Quick reference for the PHP case statement

Ever wanted to compare the value of a variable or expression with multiple possible results and conditionally execute some code? There are many options available to do this. You can use multiple if-else conditions or you can use switch-case statements.

In this tutorial, I will show you how to use switch-case in PHP to compare a variable with many different values.

Using switch-case versus if-else : Direct comparison

Let’s start with a simple example that shows the direct comparison between usage if-else And switch-case to control the program flow.

Try running the above code several times to get different output. You will notice a few things.

Each case statement is similar to a if or elseif to block. The output you get from if-else the section is the same as the output of switch-case section. Always remember to use a break statement to stop code execution for each case declaration.

Let’s say you forgot to include break with each case block and the value of $animal is ‘Leo’. If so, the code will display the location of lions, deer and goats, as well as the default declaration on the tour guide.

The default statement is like a catch-all that handles all other values ​​of $animal. It is similar to the else block we use in the if-else section. Remember that you can’t use any more default statements in your code.

Control of multiple conditions at the same time

What to do if there are multiple animals in the same section of the zoo? With if-else blocks you can put them all inside a conditional statement using || to see if any of them evaluate true. Here is an example:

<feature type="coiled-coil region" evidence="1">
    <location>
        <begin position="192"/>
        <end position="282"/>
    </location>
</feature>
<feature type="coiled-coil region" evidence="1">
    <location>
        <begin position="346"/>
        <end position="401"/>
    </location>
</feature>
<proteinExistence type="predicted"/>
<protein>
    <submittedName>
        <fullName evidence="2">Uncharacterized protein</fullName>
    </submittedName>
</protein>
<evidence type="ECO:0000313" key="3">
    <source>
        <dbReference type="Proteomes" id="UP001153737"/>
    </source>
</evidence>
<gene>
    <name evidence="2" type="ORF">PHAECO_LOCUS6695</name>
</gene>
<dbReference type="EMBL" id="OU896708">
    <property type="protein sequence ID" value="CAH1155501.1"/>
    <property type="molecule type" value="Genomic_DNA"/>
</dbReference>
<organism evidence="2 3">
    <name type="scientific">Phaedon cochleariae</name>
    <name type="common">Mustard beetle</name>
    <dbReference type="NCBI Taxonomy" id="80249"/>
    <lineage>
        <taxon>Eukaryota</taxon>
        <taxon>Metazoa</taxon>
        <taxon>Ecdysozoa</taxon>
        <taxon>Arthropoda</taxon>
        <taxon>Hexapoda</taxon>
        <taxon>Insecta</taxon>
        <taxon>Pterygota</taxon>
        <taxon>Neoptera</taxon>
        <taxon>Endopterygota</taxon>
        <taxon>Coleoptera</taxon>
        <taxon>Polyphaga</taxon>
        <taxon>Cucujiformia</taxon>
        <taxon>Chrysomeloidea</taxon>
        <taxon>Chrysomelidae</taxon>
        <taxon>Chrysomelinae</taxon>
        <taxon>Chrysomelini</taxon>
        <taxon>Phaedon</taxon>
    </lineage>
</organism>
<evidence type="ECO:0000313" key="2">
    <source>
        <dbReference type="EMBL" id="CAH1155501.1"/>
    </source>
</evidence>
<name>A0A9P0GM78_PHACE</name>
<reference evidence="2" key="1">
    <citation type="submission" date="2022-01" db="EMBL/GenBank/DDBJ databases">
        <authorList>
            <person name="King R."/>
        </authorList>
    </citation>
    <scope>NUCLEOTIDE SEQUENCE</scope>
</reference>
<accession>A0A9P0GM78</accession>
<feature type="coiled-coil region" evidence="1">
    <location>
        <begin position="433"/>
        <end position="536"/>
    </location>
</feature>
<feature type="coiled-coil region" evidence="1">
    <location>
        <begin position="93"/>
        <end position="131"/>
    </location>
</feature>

The code above would correctly tell us that the zebras are in the west section of the zoo. Skipped the code inside the first if block because it only runs when the $animal it is an elephant, a lion or a goat.

We rewrite the above code in the form of switch-case statements. You may be tempted to write it as shown below:

Look closely and you will see that the statement now says zebras are in East section of the zoo. So what happened here?

The value or expression to which we pass switch is freely with respect to the value or expression we pass with each case declaration. Now, 'Elephant' || 'Lion || 'Goat' eventually evaluates true. This also returns true when vaguely compared with the value inside $animal because a non-empty string is a true value. The code for the first case statement is then executed and we get the wrong location for the same zoo.

The correct way to handle more case instructions which should execute the same section of code is by writing the case values ​​on separate lines as shown below:

Now we get the correct position of the zebras and no visitors will get lost during the search.

Repeat the evaluation and performance

Another thing to keep in mind is that the condition is evaluated only once during use switch declaration. On the other hand, it is evaluated several times during use if-else statement, eg. once for each if to block. Here is an example:

Let’s make a function call most_populated() which returns the name of a city. In this case it simply returns New York, but it could easily be much more complicated and get the city data from a web service for the past country. Writing multiple if-else conditions in this case would have resulted in multiple calls to the most_populated() function.

Of course, we could avoid all those calls by storing the call result in a variable, but using switches allows you to not use any variables.

Final thoughts

In this tutorial I have shown you how to use switch-case PHP instructions instead of if-else blocks to execute code conditionally. We also saw how to write case statements that cover multiple conditions. Finally, we learned how to use switch-case it can be faster than if-else blocks in certain situations.

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